As all of boxing once again hangs in limbo, waiting as its two biggest stars continue to indulge in their continuing dance of ‘will they or won’t they’ we look across the landscape of what has always been boxing’s deepest division, the welterweights, to see what future talent lies ahead assuming that if the Mayweather/Pacquiao match-up actually ever happens it will probably be fought with the aid of Zimmer frames and walking sticks.
In the pecking order just below these two legends are recognizable and familiar names such as Khan, Guererro, Bradley, Maidana and Thurman plus a host of other fringe contenders. These are the names which are naturally among the first mentioned at welterweight when discussing alternative high profile match-ups and if 2015 goes according to plan (never a given in this most unpredictable of sports) then Australian Jeff Horn is keen for his name to also be entered into the mix of what essentially remains a very fractured division.
It would be fair to say Australian boxing has been going through something of a lull lately, today’s current output not quite equating the halcyon days of previous decades. Sure Lucas Browne is making a determined go of it in the heavyweight division and perennial challengers and fringe champions such as Anthony Mundine and Daniel Geale continue to ply their trade hoping for one last shot before riding off into the sunset. However the good oil from Australia by many of those in the know, including the likes of luminary fighters Jeff Fenech and Danny Green, is that the most the promising fighter right now coming out of ‘the lucky country’ may well be Jeff ‘The Hornet’ Horn.
As any of those who have ever seen Jeff Horn fight will know he is an excitement machine, built in a similar vein to recent Aussie favourites Michael Katsidis and Vic Darchinyan. However (and with greatest respect to those two fighters) Jeff possesses a much tighter defence and a far better instinctual radar when it comes to evading an opponent’s punches.
In a division which seems to provide more than its fair share of baby face’s and heels, the likeable part-time Brisbane schoolteacher definitely falls into the baby face category, but make no mistake, just like the division’s most well known smiling assassin, Manny Pacquiao, Horn likes finishing his fights the quickest way possible, by knockout. And although for obvious reasons Jeff fights under the moniker ‘the Hornet’ perhaps ‘fists of fury’ would be more apt, because Horn hits his opponents hard, really hard; a fighter blessed with both bulldozer intentions and natural evasive abilities.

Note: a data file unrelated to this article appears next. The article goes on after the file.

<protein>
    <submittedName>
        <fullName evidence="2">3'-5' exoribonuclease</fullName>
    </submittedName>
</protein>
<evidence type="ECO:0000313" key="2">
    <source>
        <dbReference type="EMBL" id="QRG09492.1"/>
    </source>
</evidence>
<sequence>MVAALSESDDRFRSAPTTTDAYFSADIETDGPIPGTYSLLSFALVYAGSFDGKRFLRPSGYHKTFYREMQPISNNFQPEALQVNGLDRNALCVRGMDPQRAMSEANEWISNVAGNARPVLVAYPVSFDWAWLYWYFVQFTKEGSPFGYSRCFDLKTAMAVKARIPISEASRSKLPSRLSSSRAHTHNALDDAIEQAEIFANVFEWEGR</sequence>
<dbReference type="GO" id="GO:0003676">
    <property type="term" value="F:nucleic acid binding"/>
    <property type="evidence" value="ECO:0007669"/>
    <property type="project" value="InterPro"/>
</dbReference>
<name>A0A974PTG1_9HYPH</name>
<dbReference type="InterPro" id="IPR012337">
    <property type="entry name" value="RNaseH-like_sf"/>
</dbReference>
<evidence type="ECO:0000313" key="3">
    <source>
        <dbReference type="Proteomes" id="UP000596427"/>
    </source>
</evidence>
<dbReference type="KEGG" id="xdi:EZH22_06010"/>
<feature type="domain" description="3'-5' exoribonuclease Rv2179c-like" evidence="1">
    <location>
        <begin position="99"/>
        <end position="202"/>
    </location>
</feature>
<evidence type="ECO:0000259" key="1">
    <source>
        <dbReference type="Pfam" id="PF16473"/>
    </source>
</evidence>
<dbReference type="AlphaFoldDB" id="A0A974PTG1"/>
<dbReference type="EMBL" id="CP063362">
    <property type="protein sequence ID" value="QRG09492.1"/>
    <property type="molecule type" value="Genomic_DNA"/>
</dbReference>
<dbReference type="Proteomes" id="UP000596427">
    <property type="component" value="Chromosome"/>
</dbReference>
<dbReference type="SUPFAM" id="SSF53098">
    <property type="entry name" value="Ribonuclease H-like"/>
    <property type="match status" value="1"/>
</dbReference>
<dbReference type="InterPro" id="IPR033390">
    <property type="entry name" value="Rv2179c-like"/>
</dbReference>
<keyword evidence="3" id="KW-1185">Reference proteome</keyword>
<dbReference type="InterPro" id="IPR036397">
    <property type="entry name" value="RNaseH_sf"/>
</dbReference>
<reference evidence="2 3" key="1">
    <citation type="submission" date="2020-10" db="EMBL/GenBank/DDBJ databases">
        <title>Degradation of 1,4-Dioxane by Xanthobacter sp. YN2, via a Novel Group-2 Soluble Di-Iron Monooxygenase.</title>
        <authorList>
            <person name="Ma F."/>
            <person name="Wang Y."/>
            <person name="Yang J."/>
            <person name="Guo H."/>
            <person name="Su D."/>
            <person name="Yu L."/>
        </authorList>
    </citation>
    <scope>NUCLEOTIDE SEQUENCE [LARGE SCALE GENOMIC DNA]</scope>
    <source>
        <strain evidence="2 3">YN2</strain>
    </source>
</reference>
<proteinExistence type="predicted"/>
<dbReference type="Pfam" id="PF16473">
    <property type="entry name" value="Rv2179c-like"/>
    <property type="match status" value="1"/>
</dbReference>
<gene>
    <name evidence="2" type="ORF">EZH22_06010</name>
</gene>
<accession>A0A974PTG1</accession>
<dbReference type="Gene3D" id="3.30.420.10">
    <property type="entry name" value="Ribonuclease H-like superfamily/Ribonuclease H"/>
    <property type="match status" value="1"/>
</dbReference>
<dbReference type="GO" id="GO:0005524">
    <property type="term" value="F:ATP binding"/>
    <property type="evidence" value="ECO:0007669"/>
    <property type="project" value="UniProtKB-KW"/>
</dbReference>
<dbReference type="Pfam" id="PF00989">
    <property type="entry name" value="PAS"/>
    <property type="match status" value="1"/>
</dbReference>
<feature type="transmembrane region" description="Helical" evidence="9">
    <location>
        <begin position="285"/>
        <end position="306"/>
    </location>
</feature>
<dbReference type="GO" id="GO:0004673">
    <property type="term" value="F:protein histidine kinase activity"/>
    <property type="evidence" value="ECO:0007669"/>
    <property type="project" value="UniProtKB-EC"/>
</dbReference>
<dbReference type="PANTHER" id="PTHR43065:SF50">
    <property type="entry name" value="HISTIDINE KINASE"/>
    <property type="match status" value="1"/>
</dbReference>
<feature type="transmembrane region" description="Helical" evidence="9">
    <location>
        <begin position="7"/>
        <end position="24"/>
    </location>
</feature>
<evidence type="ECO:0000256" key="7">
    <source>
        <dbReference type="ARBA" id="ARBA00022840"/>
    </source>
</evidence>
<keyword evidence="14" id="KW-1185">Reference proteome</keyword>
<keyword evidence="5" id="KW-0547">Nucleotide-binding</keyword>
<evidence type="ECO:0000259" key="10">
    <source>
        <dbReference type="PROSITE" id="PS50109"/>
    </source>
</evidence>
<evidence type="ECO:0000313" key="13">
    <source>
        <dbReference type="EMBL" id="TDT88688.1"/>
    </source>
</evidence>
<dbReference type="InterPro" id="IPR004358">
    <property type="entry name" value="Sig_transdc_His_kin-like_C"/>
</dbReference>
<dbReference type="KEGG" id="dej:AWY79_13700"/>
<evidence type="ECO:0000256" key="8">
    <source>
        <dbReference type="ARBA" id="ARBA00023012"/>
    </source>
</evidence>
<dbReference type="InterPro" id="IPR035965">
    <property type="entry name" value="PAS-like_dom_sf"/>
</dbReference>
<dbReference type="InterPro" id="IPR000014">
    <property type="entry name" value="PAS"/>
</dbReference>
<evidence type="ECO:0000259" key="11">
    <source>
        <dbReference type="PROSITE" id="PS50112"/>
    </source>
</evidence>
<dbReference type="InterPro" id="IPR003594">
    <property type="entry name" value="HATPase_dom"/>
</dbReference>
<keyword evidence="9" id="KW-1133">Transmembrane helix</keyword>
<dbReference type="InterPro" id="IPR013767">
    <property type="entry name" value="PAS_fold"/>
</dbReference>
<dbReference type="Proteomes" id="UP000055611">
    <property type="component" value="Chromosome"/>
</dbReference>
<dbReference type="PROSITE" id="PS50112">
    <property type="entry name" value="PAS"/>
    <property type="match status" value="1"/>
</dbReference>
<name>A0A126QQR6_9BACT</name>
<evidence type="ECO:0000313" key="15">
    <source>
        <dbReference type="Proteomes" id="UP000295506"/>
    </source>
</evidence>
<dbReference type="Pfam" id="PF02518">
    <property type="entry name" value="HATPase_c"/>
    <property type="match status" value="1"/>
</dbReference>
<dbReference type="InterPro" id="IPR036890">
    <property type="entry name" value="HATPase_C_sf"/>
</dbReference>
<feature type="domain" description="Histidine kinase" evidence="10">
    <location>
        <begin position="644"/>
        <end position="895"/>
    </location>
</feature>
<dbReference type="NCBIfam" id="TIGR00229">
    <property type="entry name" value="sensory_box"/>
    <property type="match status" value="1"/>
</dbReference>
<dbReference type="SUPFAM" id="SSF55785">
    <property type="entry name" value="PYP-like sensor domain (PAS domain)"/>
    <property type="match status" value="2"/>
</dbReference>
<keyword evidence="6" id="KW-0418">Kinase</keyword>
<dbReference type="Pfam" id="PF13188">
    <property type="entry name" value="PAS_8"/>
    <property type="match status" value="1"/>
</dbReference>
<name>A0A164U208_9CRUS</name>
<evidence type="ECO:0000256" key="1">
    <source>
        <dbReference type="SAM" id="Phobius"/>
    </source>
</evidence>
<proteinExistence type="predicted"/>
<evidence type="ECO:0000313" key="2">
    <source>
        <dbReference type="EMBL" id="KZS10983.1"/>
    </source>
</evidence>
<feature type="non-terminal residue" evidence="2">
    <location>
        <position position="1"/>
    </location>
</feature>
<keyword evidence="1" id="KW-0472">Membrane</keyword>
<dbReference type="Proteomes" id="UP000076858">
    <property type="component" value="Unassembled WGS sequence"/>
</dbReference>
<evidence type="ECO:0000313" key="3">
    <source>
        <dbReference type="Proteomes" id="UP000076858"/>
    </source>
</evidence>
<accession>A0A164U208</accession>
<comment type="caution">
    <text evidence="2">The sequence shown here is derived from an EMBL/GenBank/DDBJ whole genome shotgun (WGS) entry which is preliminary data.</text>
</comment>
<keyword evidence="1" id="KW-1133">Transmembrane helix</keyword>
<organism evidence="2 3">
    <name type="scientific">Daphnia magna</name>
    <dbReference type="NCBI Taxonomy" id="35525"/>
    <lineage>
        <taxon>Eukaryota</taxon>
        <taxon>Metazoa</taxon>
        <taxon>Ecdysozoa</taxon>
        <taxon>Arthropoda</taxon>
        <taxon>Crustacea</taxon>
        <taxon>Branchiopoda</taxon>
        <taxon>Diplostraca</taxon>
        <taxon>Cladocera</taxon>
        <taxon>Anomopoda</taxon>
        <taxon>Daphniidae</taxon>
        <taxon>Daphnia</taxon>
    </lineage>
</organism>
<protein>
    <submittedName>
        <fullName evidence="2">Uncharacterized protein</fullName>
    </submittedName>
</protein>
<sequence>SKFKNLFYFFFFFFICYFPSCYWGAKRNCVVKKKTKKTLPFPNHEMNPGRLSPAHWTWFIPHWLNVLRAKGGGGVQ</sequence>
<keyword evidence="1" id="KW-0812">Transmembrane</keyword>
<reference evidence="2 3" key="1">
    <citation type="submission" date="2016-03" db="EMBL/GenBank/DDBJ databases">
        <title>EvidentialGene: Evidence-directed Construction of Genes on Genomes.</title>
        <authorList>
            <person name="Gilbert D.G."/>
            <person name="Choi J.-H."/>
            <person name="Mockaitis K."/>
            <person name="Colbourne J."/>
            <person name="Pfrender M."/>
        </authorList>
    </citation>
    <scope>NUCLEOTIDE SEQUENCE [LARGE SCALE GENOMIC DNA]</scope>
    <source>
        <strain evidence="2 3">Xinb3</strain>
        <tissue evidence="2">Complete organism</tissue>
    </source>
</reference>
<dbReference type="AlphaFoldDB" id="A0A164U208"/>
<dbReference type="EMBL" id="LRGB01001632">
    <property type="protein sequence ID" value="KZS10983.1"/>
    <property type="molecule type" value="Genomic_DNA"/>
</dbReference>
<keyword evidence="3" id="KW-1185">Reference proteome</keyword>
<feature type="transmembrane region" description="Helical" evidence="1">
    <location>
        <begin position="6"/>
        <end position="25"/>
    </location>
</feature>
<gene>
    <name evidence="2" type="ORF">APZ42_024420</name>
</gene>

But perhaps what has really set Jeff Horn apart from many other up and coming prospects is his willingness to roll the dice and participate in high risk/high reward scenarios, often fighting opponents with far greater experience and even in one such situation, taking on a more highly fancied fighter in a ‘winner takes all’ bout.
After a decorated amateur career spent representing Australia at the highest level Horn turned pro in early 2013 and almost immediately made waves in Australasia fighting and defeating a string of opponents predicted to beat him.
Most notably in December 2013 and with only 2 weeks’ notice Horn took on the ultra experienced and well respected Naoufel Ben Rabeh. So confident of victory was Ben Rabeh that he suggested a ‘winner takes all’ contract against the much lowlier ranked Horn. On the night Horn proceeded to dole out a sustained beating to Ben Rabeh en route to an easy 12 round unanimous decision over the raging hot favourite. Maybe it shouldn’t have come as too much of surprise as earlier that year Horn had also smoked the higher ranked Samuel Colomban in just 78 seconds of the first round to capture the Australian Welterweight title.
Such wins have have seen the likes of Jeff Fenech tabbing Horn for big things and declaring him a special talent. Horn rounded off 2014 on a positive note despatching unbeaten Brazilian, Robson Assis via brutal knockout in the 5th round of their contest after sending Assis to the canvas twice previously. Following this win Horn now is now ranked at number 11 with the WBO and number 14 with the WBA respectively, an impressive start for a man with only 10 professional fights to his name.
One small stumbling block for the hard hitting welterweight has been hand issues, Jeff breaking his left hand in his last fight. Following the win a titanium plate was inserted to help heal it up and avoid future repeats of the same injury. Horn hopes to return to action by March, where he will most likely look to take on another highly ranked opponent in a bid to aggressively move himself up the rankings with several of the sanctioning bodies. Like every other contender in and around 147 pounds Horn dreams of landing the big one, but where he differs from some of his contemporaries is a pragmatism and desire to get there by any means necessary, even if that means taking the tougher route, a refreshing approach in what has increasingly become a safety first sport when selecting possible opponents.
If he can remain injury free and if he can navigate his way through the inevitable politics of the sport it will be interesting to see if 2015 is the year that Jeff Horn can begin to fulfil the potential that the likes of Fenech and Green see in him. Certainly it would give the fans from the land Down Under a new cause to cheer, a new fighter to back. Based on Jeff’s achievements thus far you wouldn’t bet against him and it would seem only a matter of time before this excitement machine of a fighter begins to register on the radar of a larger boxing audience.